6. (a) What did Peter and John do when brought before the rulers? (b) Why were they well fitted to do that?
6 The next day there was a gathering of the rulers, and these questioned Peter and John about their activity, including their healing of a crippled man. Here was a fine opportunity for a further public witness. As Jesus had indicated would happen, holy spirit now empowered Peter to say:
“Rulers of the people and older men, if we are this day being examined, on the basis of a good deed to an ailing man, as to by whom this man has been made well, let it be known to all of you and to all the people of Israel, that in the name of Jesus Christ the Nazarene, whom you impaled but whom God raised up from the dead, by this one does this man stand here sound in front of you. This is ‘the stone that was treated by you builders as of no account that has become the head of the corner.’ Furthermore, there is no salvation in anyone else, for there is not another name under heaven that has been given among men by which we must get saved.” (Acts 4:8-12)
These vital truths had to be proclaimed! So the apostles were outspoken. They did not hold back. Peter and John were plain fishermen, but they had been trained by Jesus to speak in a dynamic way, with confidence and conviction. As witnesses of Jehovah, they spoke because they wanted to be declaring God’s word.—Compare John 7:15-18, 45, 46.
7. What do we learn from the account at Acts 4 concerning the thinking and objectives of the opposers?
7 How grateful we should be to Jehovah for the record in Acts chapter 4! For not only does this show clearly how genuine Christians must speak with boldness, but also it reveals the twisted thinking of worldly rulers who oppose God’s work. After the apostles had given that bold witness, the rulers sent them outside the Sanhedrin hall while they consulted together. What was their objective? They could not deny that a noteworthy sign had occurred in the name of Jesus Christ. But their thinking was to stop the spread of true worship. They reasoned that by threats they could frighten the apostles and so bring a halt to their speaking in Jesus’ name.—Acts 4:16, 17.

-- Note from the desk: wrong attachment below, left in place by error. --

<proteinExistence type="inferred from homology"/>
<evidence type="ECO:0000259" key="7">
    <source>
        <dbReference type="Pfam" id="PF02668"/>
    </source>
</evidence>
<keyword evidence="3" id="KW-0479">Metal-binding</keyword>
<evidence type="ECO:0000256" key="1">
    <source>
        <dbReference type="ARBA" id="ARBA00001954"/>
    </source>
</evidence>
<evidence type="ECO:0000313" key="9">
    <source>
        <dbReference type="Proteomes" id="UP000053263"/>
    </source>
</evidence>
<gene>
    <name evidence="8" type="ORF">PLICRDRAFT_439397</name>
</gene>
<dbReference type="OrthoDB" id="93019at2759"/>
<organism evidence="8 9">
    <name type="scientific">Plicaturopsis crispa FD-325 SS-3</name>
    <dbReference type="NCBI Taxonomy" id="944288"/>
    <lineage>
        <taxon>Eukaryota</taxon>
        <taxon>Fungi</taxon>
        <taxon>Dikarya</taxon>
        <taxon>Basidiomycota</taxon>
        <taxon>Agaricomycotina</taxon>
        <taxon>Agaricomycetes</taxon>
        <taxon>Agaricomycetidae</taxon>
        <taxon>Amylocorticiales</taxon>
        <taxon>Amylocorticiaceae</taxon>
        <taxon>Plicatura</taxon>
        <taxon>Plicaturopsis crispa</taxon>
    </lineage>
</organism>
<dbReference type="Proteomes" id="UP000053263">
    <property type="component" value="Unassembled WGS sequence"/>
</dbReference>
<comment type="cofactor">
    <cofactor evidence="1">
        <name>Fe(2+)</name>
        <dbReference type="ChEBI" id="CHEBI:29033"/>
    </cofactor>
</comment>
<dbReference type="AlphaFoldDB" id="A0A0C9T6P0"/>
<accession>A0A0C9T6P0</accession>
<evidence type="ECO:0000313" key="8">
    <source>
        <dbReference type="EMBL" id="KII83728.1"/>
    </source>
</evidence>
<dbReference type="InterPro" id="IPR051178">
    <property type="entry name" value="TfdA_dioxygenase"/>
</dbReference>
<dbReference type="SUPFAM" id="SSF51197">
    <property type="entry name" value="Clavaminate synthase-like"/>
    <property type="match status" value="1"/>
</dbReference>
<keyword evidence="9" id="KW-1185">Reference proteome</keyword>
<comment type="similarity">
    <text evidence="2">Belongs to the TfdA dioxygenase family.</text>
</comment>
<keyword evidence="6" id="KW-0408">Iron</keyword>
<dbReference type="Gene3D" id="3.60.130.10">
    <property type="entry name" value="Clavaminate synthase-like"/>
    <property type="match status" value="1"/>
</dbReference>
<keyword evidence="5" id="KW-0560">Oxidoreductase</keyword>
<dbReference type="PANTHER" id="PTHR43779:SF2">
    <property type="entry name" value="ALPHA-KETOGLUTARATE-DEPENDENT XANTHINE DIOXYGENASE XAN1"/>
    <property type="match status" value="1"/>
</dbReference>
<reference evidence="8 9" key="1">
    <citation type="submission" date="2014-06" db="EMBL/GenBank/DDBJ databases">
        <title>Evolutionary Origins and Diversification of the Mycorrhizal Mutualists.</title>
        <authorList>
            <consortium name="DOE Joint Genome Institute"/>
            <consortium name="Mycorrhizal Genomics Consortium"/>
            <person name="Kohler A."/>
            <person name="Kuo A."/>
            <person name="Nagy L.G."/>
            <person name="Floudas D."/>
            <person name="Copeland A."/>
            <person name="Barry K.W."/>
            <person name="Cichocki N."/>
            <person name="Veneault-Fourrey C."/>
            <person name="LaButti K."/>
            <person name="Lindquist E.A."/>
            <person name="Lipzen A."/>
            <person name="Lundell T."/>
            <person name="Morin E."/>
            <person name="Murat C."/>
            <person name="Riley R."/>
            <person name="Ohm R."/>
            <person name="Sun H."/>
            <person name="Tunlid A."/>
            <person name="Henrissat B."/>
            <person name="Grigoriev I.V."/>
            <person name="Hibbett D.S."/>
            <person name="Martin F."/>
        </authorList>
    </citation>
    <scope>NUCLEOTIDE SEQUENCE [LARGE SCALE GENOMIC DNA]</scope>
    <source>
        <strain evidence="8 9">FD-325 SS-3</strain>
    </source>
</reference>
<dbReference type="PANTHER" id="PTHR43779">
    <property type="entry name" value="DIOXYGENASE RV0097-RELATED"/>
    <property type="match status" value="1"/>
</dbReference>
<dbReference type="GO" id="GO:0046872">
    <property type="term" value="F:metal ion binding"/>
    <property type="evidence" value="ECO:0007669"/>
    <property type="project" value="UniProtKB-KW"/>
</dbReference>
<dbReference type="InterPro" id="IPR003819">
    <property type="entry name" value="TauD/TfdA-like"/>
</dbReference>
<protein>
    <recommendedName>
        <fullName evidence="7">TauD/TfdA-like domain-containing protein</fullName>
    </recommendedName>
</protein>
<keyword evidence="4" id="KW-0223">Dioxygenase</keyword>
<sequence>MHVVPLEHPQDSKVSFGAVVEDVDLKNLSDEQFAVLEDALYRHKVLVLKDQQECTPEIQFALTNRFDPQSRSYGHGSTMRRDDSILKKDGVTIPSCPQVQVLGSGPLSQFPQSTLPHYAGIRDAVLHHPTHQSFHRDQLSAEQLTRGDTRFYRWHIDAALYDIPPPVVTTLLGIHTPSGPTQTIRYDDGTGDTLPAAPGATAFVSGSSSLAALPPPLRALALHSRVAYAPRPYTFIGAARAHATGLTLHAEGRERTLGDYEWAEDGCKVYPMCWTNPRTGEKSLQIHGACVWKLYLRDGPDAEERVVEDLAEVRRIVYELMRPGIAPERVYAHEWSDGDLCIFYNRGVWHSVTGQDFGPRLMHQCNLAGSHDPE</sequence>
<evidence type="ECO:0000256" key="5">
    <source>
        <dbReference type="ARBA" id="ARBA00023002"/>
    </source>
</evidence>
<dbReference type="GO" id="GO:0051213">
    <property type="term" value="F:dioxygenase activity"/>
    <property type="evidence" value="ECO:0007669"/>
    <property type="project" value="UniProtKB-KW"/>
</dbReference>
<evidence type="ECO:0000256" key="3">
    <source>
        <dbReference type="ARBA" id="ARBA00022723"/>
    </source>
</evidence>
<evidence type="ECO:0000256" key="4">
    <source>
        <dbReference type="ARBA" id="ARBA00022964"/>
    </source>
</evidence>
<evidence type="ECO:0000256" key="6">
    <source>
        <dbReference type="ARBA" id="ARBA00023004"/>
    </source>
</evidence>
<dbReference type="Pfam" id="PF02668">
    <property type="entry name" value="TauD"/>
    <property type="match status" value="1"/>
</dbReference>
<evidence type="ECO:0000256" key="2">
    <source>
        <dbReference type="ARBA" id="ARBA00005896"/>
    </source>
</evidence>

8. What shows that the disciples were not afraid?
8 However, would mere threats stop those Christian witnesses of Jehovah? Let true Christians today take note of their fearless example:
“With that [the rulers] called them and charged them, nowhere to make any utterance or to teach upon the basis of the name of Jesus. But in reply Peter and John said to them: ‘Whether it is righteous in the sight of God to listen to you rather than to God, judge for yourselves. But as for us, we cannot stop speaking about the things we have seen and heard.’” (Acts 4:18-20)
Fearful of public opinion, the rulers released the apostles, after threatening them. By help of God’s spirit, those Christians had defeated the persecution.
CONTINUING HELP FROM JEHOVAH
9, 10. (a) What procedure did Jehovah’s servants follow, and what desire was in their hearts? (b) For what did they make request, and how were they answered?
9 After their release, the apostles went back to the congregation. They reported to the brothers what had occurred, and then the congregation did what Christians should always do under such circumstances. They spoke to Jehovah in prayer. Theirs was a prayer of faith, expressing their keen desire to keep serving God. They said:
“Sovereign Lord, you are the One who made the heaven and the earth and the sea and all the things in them, and who through holy spirit said by the mouth of our forefather David, your servant, ‘Why did nations become tumultuous and peoples meditate upon empty things? The kings of the earth took their stand and the rulers massed together as one against Jehovah and against his anointed one.’ Even so, both Herod and Pontius Pilate with men of nations and with peoples of Israel were in actuality gathered together in this city against your holy servant Jesus, whom you anointed, in order to do what things your hand and counsel had foreordained to occur. And now, Jehovah, give attention to their threats, and grant your slaves to keep speaking your word with all boldness, while you stretch out your hand for healing and while signs and portents occur through the name of your holy servant Jesus.”—Acts 4:24-30.
10 The disciples did not ask to be taken out of the work or away from the threats of the enemies of truth. They knew their commission from Jehovah—to be his witnesses. Their heart’s desire was to keep speaking God’s word with all boldness, and they requested his help in this. They would never succumb to fear. Was Jehovah pleased with this attitude? The record tells us:
“When they had made supplication, the place in which they were gathered together was shaken; and they were one and all filled with the holy spirit and were speaking the word of God with boldness.”—Acts 4:31.